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February 8, 2014

I Stayed Up All Night To Get Lucky

Russian Police Choir Olympics 3

It’s not often I’m rendered speechless. The performance of the Daft Punk song by the Russian Police Choir at Sochi’s Opening Ceremonies was, simultaneously, one of the most hilarious and scariest things I’ve even witnessed. Clearly, pop culture has become the veneer with which to gloss over or sex up any sordid mechanism of the state. Irony? Parody? Farce? Just candy? Beats me — especially looking at some of the boss-type backups not singing.

Russian Police Choir Olympics 1

Russian Police Choir Olympics 2

As disarming as these uniforms are, I imagine Gen. al-Sisi’s not far behind.

Definitely watch the whole performance here.

(screenshots: NBC Sports)

  • squasha

    I’m simply gobsmacked. Reminds me of the feelings evoked by the IRS Star Trek spoof, as well as a ring of policemen on horseback playing Yellow Submarine (to kick off a long Beatles’ medley) on brass instruments I watched on a recent trip to Rome. Same sort of confused juxtaposition of power & kitsch.

  • black_dog_barking

    Surreal, dadaism is alive. C’est ne pas the Village People. I don’t know what is more unreal, the mass of military uniforms and sullen old white faces presented as performance or the degree of energy the main performers can distill from elevator music. We are in MC Rove territory here.

  • Scott B.

    They’ve been doing this since the 1920s. There are two choirs that perform under the name “Red Army Choir,” the Alexandrov Ensemble ( ) and the Ministry of Foreign Affairs Ensemble ( ). I remember their cover of Skyfall getting some news a while back:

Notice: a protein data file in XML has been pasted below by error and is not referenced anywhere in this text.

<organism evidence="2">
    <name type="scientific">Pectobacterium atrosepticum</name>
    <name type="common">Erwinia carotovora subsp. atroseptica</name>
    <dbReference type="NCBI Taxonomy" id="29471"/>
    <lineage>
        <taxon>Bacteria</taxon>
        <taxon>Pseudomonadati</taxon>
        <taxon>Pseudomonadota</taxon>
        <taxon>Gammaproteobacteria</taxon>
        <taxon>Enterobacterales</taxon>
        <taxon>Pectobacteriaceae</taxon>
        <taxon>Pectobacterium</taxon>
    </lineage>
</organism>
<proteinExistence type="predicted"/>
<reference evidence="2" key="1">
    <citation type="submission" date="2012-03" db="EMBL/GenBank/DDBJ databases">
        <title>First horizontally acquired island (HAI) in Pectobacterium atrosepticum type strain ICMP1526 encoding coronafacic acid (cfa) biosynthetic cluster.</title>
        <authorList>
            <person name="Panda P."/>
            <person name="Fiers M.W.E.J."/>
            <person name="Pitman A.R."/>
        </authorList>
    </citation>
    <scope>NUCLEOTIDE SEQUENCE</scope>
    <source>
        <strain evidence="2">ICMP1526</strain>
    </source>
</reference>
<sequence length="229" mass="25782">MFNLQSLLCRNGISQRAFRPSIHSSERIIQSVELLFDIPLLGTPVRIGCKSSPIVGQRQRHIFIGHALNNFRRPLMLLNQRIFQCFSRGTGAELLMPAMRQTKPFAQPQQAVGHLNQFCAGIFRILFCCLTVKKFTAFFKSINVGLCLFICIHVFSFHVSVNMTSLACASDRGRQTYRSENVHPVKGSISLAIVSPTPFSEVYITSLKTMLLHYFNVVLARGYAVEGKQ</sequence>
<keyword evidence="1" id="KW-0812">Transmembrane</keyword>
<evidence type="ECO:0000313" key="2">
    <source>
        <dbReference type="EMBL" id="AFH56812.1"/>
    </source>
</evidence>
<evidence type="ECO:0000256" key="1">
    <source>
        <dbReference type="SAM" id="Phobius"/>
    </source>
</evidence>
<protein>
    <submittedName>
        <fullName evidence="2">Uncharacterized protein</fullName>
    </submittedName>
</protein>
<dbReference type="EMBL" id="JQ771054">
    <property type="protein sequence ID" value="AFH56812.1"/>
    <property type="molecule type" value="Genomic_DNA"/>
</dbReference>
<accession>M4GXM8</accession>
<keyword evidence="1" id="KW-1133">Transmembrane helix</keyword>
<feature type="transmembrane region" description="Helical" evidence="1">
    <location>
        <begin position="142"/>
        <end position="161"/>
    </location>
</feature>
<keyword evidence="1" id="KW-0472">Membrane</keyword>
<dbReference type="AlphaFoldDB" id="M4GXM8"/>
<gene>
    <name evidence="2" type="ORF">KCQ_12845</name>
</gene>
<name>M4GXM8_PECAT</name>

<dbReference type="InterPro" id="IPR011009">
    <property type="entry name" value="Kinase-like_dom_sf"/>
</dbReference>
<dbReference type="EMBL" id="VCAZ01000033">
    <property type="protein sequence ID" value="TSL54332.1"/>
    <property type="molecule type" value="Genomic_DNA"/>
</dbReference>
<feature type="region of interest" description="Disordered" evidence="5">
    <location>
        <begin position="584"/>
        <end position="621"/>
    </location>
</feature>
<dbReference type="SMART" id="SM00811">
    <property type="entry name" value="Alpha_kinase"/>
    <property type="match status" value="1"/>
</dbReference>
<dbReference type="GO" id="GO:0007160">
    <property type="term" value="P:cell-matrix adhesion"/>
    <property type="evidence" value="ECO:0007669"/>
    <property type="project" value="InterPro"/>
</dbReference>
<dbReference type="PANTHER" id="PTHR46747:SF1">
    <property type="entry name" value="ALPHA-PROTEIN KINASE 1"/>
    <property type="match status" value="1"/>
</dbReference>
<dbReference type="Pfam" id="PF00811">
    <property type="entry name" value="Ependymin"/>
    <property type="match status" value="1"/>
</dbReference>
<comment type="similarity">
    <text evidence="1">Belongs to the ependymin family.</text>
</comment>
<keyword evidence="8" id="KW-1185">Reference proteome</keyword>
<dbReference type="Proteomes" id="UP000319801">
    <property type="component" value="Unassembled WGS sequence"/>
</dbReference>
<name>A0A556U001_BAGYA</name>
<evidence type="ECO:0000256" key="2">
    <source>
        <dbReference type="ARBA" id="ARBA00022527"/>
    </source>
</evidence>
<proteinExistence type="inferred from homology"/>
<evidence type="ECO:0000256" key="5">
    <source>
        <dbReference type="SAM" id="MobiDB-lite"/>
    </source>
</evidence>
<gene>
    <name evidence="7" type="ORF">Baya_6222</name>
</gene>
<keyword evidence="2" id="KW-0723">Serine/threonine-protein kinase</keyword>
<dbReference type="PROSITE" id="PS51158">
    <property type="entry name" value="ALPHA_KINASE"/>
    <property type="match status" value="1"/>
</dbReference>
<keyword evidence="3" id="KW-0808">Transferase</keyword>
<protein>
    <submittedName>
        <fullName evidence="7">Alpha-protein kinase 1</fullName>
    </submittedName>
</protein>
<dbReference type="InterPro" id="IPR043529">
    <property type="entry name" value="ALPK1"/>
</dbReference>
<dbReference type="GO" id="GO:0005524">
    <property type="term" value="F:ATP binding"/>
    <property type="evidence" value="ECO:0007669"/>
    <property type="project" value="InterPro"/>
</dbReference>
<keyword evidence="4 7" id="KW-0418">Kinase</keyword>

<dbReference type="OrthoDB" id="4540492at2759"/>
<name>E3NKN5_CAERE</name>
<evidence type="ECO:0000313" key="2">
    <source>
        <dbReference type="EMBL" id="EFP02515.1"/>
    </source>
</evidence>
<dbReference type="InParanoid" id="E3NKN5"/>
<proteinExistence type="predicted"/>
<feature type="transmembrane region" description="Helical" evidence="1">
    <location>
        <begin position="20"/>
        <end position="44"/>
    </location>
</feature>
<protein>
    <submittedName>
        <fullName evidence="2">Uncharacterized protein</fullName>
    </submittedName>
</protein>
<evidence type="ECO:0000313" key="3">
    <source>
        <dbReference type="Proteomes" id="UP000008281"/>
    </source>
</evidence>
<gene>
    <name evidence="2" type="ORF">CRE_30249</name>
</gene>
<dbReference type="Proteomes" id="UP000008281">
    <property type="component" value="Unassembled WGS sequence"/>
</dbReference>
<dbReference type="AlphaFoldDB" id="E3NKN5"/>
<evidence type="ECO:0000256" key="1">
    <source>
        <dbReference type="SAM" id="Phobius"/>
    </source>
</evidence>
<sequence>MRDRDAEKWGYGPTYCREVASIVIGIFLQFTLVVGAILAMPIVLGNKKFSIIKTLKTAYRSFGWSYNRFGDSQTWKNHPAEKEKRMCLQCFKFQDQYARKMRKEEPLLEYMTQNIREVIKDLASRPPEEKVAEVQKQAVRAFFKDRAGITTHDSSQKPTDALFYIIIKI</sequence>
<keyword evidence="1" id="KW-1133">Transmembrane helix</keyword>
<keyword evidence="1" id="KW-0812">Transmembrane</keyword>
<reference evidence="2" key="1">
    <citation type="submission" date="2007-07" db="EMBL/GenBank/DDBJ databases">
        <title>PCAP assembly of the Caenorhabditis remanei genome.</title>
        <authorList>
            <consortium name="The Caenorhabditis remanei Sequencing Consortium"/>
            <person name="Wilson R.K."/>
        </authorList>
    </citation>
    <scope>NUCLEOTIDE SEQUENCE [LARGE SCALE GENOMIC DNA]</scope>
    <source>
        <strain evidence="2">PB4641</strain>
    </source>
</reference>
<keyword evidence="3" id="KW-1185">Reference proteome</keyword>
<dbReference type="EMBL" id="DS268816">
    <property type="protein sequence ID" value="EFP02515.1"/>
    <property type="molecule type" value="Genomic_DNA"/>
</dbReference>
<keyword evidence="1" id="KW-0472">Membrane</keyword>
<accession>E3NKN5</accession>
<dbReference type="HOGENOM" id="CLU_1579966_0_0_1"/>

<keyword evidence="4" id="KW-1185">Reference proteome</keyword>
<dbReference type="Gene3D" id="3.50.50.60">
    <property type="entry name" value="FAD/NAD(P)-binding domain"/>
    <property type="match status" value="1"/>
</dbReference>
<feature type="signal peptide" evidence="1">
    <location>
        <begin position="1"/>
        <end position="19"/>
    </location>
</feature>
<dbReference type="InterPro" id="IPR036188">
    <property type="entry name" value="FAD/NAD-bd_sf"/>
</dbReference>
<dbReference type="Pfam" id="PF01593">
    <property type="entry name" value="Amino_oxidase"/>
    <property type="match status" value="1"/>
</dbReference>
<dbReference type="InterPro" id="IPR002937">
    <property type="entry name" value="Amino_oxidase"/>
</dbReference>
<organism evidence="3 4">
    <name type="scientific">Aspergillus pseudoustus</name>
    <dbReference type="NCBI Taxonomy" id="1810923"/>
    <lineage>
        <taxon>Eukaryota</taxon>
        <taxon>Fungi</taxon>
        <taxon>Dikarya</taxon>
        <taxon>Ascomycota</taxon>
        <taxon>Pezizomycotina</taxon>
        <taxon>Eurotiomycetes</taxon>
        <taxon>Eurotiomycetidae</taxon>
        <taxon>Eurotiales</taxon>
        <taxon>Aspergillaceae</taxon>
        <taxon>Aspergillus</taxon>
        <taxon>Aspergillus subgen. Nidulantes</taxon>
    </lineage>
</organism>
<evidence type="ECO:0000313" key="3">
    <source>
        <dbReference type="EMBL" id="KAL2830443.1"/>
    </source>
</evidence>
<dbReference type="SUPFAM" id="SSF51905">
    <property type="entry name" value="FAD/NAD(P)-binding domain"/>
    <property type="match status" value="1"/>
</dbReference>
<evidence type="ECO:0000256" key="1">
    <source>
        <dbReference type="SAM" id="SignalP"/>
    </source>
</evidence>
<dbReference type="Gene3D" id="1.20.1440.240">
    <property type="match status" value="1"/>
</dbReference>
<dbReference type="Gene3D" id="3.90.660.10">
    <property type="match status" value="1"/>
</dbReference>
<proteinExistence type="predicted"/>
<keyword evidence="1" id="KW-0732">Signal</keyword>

The US does this, too, by the way. Growing up on Air Force bases, the annual Tops in Blue ( ) performance of pop hits by active duty members of the Air Force was a regular event. There’s also the Army’s Soldier’s Chorus: which performs around the world with Broadway tunes, opera, and other songs.

    • Michael Shaw

      Thanks for more context. Always helpful while moving at the speed of social media.

  • Thomas Gokey

    First of all I absolutely loved this performance. It is a lot of fun to watch. As creepy as all militaries are, and as creepy as it is to juxtapose disco-pop with uniformed state power, for me it shows that human beings don’t quite fit into this military world. We’d rather be doing something else, like belting our hearts out to karaoke.

    Here’s a slightly more slickly produced YouTube from three moths ago of the same choir complete with fog machine:

    For me the most apt comparison is not so much the official US military choirs as it is the informal lipdubs that US soldiers have been preforming in Iraq and Afghanistan over the last several years (like this one

  • acm

    It looks to me like only 5% of the guys are actually performing — maybe they’re “ringers” and the rest are actual brass? I dunno, the whole thing is very strange, but cultural cache rarely translates…

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